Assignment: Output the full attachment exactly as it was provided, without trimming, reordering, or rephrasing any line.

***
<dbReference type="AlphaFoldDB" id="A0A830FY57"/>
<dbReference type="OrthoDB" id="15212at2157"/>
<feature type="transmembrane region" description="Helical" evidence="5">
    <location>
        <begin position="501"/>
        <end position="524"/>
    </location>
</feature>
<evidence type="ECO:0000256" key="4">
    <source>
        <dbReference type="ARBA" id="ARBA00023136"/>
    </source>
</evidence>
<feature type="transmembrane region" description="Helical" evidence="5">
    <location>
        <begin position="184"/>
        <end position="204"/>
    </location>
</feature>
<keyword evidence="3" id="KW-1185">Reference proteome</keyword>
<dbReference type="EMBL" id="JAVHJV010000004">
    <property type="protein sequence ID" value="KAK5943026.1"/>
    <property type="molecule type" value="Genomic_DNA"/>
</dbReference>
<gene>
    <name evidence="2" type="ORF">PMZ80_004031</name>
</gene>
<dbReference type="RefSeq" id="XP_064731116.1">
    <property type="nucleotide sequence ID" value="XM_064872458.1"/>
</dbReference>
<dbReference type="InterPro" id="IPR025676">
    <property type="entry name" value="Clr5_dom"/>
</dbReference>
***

<dbReference type="AlphaFoldDB" id="A0A830FY57"/>
<dbReference type="OrthoDB" id="15212at2157"/>
<feature type="transmembrane region" description="Helical" evidence="5">
    <location>
        <begin position="501"/>
        <end position="524"/>
    </location>
</feature>
<evidence type="ECO:0000256" key="4">
    <source>
        <dbReference type="ARBA" id="ARBA00023136"/>
    </source>
</evidence>
<feature type="transmembrane region" description="Helical" evidence="5">
    <location>
        <begin position="184"/>
        <end position="204"/>
    </location>
</feature>
<keyword evidence="3" id="KW-1185">Reference proteome</keyword>
<dbReference type="EMBL" id="JAVHJV010000004">
    <property type="protein sequence ID" value="KAK5943026.1"/>
    <property type="molecule type" value="Genomic_DNA"/>
</dbReference>
<gene>
    <name evidence="2" type="ORF">PMZ80_004031</name>
</gene>
<dbReference type="RefSeq" id="XP_064731116.1">
    <property type="nucleotide sequence ID" value="XM_064872458.1"/>
</dbReference>
<dbReference type="InterPro" id="IPR025676">
    <property type="entry name" value="Clr5_dom"/>
</dbReference>